The city of Budapest is steeped in a rich, yet volatile history. From its beginnings as part of the Roman Empire in the First Century BC to its contemporary reputation as a city of resplendence and astonishing beauty, this tale of two cities has always had a unique story to tell. Behind the neo-gothic architecture… Continue reading Shoes on the Danube Bank
For those of you who don’t know, Jeremy Bentham is something of a name around the Campus of University College London, in Bloomsbury. The moral philosopher turned-spiritual founding father of the university is perhaps less well known for his moral philosophy and writings on legislative reform than his eccentricity and peculiar perspective on mortality. His auto-icon – otherwise known as his straw-stuffed skeleton – has recently been on display at the Met Breuer Museum in New York. Bentham was featured in an exhibition called ‘Like Life: Sculpture, Color and the Body, 1300-now.’ But lest UCL students fear that they have lost him forever as he finally achieves his dream of travelling to America, be reassured that Bentham will return in time for UCL graduation selfies in September.
Wish I’d read this before my Shakespeare final. As fascinating and engaging as ever.
From the early 1590s, at the beginning of his career, all the way through to its end, Shakespeare grappled again and again with a deeply unsettling question: how is it possible for a whole country to fall into the hands of a tyrant?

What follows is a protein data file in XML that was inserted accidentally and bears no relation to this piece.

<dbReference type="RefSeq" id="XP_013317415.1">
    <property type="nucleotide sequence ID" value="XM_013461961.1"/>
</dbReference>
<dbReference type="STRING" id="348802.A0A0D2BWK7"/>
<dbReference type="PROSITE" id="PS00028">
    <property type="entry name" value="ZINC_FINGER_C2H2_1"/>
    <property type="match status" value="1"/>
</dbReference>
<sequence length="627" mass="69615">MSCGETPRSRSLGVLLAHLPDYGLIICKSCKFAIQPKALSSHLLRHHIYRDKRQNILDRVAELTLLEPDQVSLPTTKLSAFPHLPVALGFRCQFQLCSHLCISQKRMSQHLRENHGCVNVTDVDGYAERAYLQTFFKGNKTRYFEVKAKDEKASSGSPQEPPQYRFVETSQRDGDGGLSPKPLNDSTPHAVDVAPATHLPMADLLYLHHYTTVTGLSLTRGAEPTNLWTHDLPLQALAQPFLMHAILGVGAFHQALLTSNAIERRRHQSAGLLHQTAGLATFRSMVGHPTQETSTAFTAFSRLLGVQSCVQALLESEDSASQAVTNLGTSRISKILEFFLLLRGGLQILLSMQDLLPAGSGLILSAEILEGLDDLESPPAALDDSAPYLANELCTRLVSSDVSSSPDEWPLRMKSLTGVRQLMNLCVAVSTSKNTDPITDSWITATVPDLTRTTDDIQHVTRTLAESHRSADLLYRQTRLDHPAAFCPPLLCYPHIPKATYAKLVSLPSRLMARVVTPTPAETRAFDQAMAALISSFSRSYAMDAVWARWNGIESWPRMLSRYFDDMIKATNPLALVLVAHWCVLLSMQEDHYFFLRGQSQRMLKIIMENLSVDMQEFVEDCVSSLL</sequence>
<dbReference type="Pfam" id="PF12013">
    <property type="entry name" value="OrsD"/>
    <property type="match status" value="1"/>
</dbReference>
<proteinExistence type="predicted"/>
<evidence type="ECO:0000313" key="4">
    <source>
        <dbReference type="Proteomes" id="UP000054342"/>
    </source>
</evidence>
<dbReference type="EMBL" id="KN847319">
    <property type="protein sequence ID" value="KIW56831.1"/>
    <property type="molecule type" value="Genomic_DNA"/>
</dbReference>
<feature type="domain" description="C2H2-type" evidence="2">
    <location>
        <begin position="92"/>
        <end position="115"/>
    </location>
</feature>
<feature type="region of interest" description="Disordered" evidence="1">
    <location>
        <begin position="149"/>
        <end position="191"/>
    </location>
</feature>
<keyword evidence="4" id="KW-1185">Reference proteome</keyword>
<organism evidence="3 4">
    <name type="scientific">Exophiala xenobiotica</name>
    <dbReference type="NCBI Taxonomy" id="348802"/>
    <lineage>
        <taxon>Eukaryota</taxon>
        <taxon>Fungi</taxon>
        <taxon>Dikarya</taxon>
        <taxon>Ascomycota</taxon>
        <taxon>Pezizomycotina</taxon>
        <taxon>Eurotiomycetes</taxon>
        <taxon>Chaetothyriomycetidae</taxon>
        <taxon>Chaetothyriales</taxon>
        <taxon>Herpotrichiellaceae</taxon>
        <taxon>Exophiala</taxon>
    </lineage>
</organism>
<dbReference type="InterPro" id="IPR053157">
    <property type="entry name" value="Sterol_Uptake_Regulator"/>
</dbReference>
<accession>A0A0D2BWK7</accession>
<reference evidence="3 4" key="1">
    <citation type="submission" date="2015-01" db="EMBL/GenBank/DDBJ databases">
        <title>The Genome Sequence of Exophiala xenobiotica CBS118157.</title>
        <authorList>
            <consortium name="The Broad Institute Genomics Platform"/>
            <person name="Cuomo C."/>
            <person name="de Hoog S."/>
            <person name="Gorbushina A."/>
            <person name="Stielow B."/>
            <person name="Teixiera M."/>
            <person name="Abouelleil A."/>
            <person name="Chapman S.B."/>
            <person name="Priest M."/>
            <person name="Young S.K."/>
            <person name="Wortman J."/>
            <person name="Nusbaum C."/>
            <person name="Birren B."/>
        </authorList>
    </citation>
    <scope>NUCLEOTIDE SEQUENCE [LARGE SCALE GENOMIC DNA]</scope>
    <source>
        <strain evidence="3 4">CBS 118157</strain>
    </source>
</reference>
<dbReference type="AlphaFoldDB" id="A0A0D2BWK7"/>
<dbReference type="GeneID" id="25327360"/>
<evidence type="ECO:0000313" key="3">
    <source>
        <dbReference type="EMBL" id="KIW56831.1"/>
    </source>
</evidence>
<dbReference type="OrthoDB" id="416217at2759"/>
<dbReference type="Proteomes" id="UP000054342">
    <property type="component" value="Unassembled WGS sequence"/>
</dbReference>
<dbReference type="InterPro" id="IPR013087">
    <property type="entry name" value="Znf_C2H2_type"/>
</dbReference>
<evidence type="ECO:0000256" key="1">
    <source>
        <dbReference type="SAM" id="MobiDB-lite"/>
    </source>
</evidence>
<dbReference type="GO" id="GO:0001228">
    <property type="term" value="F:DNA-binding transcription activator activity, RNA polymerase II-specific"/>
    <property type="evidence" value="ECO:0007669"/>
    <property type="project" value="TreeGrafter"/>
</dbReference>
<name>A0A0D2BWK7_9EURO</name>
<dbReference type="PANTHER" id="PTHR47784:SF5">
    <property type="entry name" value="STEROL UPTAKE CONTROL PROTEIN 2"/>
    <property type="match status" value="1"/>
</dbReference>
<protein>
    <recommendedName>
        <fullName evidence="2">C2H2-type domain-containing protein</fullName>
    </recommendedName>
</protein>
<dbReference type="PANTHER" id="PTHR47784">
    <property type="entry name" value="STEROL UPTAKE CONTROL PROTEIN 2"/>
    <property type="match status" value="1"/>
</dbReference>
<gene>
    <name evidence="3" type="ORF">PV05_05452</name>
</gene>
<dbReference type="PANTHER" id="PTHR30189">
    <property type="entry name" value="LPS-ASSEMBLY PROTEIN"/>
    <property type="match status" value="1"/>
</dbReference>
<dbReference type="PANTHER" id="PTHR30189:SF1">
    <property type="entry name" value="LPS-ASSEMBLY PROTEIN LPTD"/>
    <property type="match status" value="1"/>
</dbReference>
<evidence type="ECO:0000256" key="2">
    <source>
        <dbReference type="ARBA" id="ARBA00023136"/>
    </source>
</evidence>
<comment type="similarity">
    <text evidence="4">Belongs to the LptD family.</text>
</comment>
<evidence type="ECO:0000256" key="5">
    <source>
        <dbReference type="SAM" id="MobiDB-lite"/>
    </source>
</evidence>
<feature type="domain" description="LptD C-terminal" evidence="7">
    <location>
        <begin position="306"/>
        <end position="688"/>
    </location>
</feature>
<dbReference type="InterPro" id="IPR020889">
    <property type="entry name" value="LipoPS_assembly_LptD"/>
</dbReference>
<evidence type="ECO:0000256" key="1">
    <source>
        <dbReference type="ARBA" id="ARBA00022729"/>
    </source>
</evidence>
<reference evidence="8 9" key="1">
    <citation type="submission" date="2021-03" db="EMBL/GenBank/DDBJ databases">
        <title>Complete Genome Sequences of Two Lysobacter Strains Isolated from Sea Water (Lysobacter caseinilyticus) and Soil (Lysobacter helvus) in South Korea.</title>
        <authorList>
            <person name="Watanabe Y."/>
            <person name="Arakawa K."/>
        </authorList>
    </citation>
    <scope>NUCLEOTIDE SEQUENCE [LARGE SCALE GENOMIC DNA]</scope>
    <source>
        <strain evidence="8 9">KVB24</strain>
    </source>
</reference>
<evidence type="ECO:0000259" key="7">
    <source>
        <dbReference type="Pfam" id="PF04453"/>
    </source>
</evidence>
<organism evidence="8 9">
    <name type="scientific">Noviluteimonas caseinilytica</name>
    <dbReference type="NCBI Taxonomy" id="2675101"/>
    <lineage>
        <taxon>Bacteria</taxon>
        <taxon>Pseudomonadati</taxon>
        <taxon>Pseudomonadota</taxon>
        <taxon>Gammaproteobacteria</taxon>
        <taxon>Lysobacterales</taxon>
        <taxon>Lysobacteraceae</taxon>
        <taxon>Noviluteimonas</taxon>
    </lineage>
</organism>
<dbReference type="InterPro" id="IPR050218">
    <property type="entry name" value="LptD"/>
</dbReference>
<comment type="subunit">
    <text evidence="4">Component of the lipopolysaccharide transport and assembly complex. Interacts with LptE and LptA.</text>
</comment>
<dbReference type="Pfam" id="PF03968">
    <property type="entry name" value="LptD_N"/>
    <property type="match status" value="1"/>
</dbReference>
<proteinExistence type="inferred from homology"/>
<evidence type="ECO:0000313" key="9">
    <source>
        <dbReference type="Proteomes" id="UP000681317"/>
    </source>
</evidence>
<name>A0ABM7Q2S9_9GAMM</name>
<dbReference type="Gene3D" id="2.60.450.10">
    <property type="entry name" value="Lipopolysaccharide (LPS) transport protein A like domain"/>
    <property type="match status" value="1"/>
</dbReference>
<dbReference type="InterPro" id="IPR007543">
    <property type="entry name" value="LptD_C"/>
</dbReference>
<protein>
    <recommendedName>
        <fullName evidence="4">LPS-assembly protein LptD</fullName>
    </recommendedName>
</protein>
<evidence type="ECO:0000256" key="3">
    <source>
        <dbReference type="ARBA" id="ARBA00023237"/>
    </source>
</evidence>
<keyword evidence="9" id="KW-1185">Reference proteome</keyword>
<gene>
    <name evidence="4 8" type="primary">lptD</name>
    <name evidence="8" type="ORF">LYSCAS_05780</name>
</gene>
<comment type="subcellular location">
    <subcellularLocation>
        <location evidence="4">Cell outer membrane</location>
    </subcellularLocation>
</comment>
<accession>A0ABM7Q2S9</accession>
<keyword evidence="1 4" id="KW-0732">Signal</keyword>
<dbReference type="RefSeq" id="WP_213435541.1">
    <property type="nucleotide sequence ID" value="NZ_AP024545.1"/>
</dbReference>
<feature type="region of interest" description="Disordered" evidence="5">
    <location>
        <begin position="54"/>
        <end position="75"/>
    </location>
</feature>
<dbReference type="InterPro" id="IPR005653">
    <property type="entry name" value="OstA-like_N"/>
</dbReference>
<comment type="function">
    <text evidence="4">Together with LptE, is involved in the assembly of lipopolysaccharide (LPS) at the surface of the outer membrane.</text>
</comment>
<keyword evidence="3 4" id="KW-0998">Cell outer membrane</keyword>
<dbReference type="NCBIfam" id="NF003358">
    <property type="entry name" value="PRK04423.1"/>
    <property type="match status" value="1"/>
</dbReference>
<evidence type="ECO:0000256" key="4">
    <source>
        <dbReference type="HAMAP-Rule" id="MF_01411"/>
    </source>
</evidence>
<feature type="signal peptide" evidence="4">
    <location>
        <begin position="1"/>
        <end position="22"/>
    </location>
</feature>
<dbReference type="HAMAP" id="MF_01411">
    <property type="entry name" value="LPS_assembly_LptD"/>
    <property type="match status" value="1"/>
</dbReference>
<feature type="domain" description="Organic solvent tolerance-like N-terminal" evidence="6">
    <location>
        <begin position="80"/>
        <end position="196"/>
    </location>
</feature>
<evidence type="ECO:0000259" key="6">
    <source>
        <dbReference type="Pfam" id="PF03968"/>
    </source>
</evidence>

“A king rules over willing subjects,” wrote the influential sixteenth-century Scottish scholar George Buchanan, “a tyrant over unwilling.” The institutions of a free society are designed to ward off those who would govern, as Buchanan put it, “not for their country but for themselves, who take account not of the public interest but of their own pleasure.” Under what circumstances, Shakespeare asked himself, do such cherished institutions, seemingly deep-rooted and impregnable, suddenly prove fragile? Why do large numbers of people knowingly accept being…
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The Following Review Contains Some Spoilers. Avoid if you have not seen Hereditary or wish to avoid spoilers. This is a controversial opinion: I didn’t like Hereditary. As a big fan of smart and original horror films, the macabre flick that hit cinemas in mid-June has been on my list of must-see Summer films since… Continue reading Film Review: Hereditary – ‘Rosemary’s Baby’ Gone Wrong
Read ‘Humbug to Hygge’ Savage Online JESSICA BEASLEY considers ‘hygge’ and the Yuletide legacy of Charles Dickens and A Christmas Carol. Unless you have decided to boycott bookshops this winter, almost undoubtedly you will have encountered the nation’s growing fascination with hygge–the art of Danish happiness. For those of us with neither the funds nor inclination… Continue reading Charles Dickens: The Man Who Invented Christmas 🎄
The world-famous Hay Festival celebrated its 30th anniversary this year. The festival’s location is in the picturesque village of Hay-on-Wye in Wales, formerly known as ‘The Town of Books.’ Founded by Norman, Rhoda and Peter Florence in 1988, the festival has humble origins, with its events originally being held in a variety of locations including… Continue reading Hay Festival 2018: The Highlights – Ian McEwan, Michael Morpurgo, Margaret Atwood and more!